There was one relevant insight we encountered when we switched from dice to text, however: because dice rolls are numeric, a sim- ple matrix was suitable. Text, on the other hand, lends itself to being the key in a dictionary, and so we used a dictionary where the key was the previous word or words of context and the value was information on what might follow.

Hash tables and Python dictionaries support the same operations and benefit from the same highly-efficient implementation. Be- cause the goal of this assignment is to give you practice both implementing and using hash tables, you should not use a stock Python dictionary, but rather, your own hash table implementation, for your data structure.

As we determine the counts of occurrences of sequences, we again will encounter the issue of insufficient context for the early let-

ters in a string. As before, the solution is to “wrap around.”

Structuring your code
Your Markov class will have the following methods:

A constructor that takes in a value of k and a string of text to create the model. It will create one or more hash tables with HASH_CELLS many cells; we have provided this constant to be a suitable number that is a good starting size for your hash tables, although they will have to grow significantly to accommodate all the statistics you will learn as you scan over the sample text we have provided.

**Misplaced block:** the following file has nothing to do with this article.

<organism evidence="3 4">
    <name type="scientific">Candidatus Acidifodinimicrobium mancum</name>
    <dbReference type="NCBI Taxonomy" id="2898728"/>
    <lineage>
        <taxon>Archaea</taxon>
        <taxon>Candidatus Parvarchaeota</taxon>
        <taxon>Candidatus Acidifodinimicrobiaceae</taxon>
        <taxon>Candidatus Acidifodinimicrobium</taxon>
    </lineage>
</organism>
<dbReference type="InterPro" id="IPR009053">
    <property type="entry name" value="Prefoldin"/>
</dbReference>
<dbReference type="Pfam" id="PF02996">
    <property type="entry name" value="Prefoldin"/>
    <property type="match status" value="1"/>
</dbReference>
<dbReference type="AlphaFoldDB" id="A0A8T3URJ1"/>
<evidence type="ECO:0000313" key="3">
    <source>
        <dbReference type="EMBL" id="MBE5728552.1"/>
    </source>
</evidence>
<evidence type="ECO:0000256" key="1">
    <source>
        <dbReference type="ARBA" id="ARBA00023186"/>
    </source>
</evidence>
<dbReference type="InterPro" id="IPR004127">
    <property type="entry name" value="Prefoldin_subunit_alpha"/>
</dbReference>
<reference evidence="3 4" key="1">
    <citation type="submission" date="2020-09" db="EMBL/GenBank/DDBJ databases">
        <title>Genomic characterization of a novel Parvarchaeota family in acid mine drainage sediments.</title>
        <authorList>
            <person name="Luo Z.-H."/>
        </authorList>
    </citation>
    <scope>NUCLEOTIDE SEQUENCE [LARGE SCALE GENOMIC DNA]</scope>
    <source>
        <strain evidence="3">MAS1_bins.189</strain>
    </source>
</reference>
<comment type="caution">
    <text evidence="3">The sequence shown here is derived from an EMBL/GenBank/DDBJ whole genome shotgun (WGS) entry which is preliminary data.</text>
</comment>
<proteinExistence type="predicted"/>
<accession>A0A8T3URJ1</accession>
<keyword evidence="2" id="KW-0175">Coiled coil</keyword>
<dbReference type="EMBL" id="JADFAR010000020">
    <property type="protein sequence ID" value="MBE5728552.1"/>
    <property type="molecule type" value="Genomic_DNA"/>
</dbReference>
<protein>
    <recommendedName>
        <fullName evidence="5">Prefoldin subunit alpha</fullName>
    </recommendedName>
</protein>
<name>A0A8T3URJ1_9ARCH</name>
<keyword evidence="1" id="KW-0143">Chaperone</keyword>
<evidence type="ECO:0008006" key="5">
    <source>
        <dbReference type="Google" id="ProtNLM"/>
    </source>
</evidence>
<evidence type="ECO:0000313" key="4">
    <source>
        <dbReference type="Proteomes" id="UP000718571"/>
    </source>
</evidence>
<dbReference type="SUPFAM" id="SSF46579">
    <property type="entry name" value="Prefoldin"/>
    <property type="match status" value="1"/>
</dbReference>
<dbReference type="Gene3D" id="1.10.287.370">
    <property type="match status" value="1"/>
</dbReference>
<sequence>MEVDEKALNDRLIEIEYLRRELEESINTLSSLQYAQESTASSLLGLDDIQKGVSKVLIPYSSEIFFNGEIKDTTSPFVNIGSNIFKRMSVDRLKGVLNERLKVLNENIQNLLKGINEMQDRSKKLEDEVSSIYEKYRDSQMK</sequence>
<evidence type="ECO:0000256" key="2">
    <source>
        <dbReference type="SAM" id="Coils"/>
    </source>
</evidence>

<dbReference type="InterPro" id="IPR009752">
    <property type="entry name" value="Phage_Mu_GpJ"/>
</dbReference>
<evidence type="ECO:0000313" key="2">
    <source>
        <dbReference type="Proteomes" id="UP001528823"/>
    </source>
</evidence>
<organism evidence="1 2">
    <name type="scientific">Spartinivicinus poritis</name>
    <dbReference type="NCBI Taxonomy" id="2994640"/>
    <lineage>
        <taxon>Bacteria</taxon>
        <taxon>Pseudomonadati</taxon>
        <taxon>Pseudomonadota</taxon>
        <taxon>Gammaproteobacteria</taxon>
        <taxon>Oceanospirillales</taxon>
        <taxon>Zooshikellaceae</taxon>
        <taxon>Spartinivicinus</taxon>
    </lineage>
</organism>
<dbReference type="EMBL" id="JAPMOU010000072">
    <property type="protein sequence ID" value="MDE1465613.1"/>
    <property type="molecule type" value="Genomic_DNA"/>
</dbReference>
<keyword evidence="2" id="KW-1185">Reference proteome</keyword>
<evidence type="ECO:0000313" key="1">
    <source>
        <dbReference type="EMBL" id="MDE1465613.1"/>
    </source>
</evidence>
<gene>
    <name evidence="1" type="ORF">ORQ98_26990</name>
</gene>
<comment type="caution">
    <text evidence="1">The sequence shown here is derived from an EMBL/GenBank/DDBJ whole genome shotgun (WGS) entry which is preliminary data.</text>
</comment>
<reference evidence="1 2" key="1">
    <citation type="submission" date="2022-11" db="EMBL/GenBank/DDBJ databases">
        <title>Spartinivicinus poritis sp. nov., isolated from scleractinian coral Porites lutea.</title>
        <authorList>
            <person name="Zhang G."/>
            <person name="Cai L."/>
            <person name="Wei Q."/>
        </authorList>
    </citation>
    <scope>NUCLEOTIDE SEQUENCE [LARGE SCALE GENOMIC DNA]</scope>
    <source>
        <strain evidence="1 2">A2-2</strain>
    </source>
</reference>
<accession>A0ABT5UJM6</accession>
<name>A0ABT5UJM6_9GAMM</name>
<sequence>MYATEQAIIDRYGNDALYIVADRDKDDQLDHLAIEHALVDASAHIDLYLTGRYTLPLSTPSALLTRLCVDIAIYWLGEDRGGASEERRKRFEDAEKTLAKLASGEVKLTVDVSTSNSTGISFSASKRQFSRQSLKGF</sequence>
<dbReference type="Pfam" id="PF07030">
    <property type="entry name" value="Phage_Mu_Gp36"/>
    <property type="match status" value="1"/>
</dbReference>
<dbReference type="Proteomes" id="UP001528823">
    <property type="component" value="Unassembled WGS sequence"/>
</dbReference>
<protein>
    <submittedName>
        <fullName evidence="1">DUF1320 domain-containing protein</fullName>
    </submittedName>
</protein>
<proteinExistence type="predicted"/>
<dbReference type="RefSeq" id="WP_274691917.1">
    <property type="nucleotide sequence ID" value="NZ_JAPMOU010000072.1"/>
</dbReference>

log_probability is a method that takes in a new string and returns the log probability that the modeled speaker uttered it, using the approach described in a prior section.

While these are the only methods whose details we are dictating, your code will benefit dramatically from a careful selection of helper functions to encapsulate algorithms that are used in multiple scenarios.

Using the Markov class
While the log_probability method yields the likelihood that a particular speaker uttered a specified string of text, this probabili- ty may be misleading because it depends upon the length of the string. Because there are many more possible strings of a greater length, and these probabilities are calculated across the universe of all possible strings of the same length, we should expect to see significant variance in these values for different phrases. To reduce this effect, we will divide all of our probabilities by the length of the string, to yield normalized ones. To be clear, this division does not occur in log_probability, but rather, in the code we are about to write. Also, note that we will be calculating log probabilities, under different models, for the same string. Thus, string length differences are not a factor during a single run of our program. Rather, we choose to normalize in this fashion because we want outputs for different runs to be more directly comparable when they may pertain to different length quotes being analyzed.